4 Things to Consider While You’re Planning When to Retire
As the decision to retire approaches, you’ll find the choice of when to retire is rarely black and white. Retirement- as you define it- is a personal blend of lifestyle expectations, health and financial stability. According to the US Department of Labor, fewer than half of Americans have an estimate of how much they need with their retirement savings. That’s a scary fact considering the average American will spend 20 years or more in retirement. The US Department of Labor also estimates 30% of private industry workers who have access to a defined contribution plan (such as a 401(k) company plan) don’t participate. But, you can be better than that. Asking the right questions about retirement will help you gauge your preparedness to know when you’ll be ready for retirement living.
Are you in good health?
Approaching retirement in good health may help you budget your retirement savings for health and medical expenses. But, retiring early means you’re not eligible for Medicare until age 65. Today there are few companies that pay for retiree health insurance coverage. Will you pay for health insurance out of pocket, or will you seek out alternate employment to obtain health benefits from a new employer? If you retire before your full retirement age but earn employment income, the Social Security Administration will deduct $1 for every $2 you earn above the 2014 limit of $15,480. However, it may be worth your while to work simply for the healthcare benefits. Maintaining good health through diet, exercise and the management of chronic health issues is the foundation of a proper retirement strategy.
Is your financial house in order?
Financial fitness is just as important as personal fitness. Your financial retirement plan should start with a sound budget that balances your fixed retirement income with the ability to meet planned – and unplanned – expenses during retirement. Identify all sources of retirement income, including withdrawals from retirement accounts, Social Security, defined benefit pensions and any supplemental employment income. Understand your choices for when to draw Social Security and pension benefits; tapping into those sources early often means a decrease in the overall value of your payments. Assess your housing situation as well; decide if owning or renting is a better fit for your retirement budget and your lifestyle. To avoid a housing burden, aim to keep housing costs below 25-30% of your income.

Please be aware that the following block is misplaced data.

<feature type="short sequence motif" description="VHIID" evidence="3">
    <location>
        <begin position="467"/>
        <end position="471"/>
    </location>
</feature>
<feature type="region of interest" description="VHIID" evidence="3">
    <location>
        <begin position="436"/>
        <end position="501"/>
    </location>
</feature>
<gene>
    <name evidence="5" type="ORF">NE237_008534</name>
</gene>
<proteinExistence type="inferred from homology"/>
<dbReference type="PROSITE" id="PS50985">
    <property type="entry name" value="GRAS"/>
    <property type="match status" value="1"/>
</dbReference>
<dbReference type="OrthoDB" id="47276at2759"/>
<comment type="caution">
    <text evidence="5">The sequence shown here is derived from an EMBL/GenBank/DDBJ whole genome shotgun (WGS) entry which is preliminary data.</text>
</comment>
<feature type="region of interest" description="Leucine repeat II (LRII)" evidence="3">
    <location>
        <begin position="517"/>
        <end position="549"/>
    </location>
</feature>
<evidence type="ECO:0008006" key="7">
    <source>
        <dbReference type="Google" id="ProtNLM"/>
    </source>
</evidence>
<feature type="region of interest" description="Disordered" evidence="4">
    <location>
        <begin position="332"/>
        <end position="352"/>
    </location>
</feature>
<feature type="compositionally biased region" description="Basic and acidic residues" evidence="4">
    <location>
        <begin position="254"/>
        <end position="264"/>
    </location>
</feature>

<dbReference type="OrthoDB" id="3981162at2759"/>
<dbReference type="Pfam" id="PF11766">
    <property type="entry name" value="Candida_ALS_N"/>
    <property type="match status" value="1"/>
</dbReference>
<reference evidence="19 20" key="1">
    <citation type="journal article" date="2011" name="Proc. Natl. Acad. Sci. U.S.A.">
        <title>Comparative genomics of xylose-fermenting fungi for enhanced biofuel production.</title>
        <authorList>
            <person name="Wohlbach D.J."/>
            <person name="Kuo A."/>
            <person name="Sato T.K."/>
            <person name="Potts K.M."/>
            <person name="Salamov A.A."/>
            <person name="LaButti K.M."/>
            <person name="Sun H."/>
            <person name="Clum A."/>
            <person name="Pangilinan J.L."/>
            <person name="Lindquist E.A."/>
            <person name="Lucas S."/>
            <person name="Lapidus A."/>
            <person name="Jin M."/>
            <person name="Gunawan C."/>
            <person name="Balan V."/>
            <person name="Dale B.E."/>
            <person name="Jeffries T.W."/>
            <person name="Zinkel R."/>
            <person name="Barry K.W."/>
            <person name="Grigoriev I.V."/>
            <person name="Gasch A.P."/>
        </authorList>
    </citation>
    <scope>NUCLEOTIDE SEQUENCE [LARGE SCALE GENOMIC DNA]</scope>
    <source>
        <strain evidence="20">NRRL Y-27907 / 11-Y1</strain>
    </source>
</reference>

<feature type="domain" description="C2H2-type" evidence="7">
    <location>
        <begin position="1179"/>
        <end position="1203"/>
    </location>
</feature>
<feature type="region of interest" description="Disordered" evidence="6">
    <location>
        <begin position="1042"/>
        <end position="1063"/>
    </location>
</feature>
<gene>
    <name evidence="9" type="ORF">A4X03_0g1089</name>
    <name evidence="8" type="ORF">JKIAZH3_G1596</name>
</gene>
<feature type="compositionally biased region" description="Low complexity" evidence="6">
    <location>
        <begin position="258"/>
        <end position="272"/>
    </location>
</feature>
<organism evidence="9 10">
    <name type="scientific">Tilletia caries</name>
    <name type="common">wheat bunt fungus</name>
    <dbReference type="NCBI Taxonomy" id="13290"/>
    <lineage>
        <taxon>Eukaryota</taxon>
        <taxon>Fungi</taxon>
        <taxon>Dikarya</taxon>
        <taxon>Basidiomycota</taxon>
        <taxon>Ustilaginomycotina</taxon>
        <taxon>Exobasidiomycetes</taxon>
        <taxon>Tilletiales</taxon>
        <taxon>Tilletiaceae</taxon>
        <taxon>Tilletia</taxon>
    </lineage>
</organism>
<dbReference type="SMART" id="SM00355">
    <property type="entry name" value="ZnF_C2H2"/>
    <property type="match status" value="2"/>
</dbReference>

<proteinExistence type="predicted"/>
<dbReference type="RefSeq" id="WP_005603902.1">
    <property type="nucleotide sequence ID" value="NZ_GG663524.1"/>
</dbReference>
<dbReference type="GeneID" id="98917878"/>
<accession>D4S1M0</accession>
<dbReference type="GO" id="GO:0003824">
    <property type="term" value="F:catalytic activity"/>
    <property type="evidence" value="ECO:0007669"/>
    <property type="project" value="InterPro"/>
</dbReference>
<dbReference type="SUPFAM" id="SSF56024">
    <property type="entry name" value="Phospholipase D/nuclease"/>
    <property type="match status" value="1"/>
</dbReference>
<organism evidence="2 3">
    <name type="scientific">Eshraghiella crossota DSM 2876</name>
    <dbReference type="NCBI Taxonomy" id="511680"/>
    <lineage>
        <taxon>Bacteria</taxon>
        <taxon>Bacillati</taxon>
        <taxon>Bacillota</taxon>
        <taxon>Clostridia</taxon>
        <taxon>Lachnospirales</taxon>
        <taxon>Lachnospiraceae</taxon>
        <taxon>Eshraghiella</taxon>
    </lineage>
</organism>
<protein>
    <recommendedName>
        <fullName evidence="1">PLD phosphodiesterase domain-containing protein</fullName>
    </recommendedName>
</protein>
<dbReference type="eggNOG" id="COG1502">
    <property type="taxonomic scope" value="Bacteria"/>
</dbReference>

Can your financial house weather the storm?
A study by the National Bureau of Economic Research raised the issue of adequacy regarding retirement savings. In other words…how much is enough when saving for retirement? The study reported 46.1% of people die with less than $10,000 to their name. Adequate financial preparation depends on many variables. The average retiree will spend several decades in retirement as life expectancies currently average between ages 83 to 85. What is your life expectancy, given your current state of health? Can your retirement savings plan support that span of time, and is it structured to provide coverage for unanticipated health expenses and end-of-life costs? A close finish – with less than $10,000 in assets – might be far too risky for those who do not want to place a financial burden on family members…or for those who want to leave a financial legacy upon passing.
Are you ready to say goodbye?
Retirement isn’t only about leisurely days and vacations. When you part ways with the working identity you knew for 40 or more years, you may not recognize your new personality in retirement. Traveling may only fill a portion of your time; filling the rest of your days can be somewhat challenging. Even after completing routine household chores and spending hours on a hobby (or hobbies), many retirees still have more time available than they accounted for. This lack of engagement can take a toll both mentally and emotionally. Before you retire, develop a plan to introduce new activities, interests and relationships to stay fully involved with the world around you.
The answer to Can I Retire? comes when you take the time to define retirement living on your own terms.
Dr. Daniel Crosby, PhD, is President at IncBlot Behavioral Finance.
2017-41014 Exp. 5/19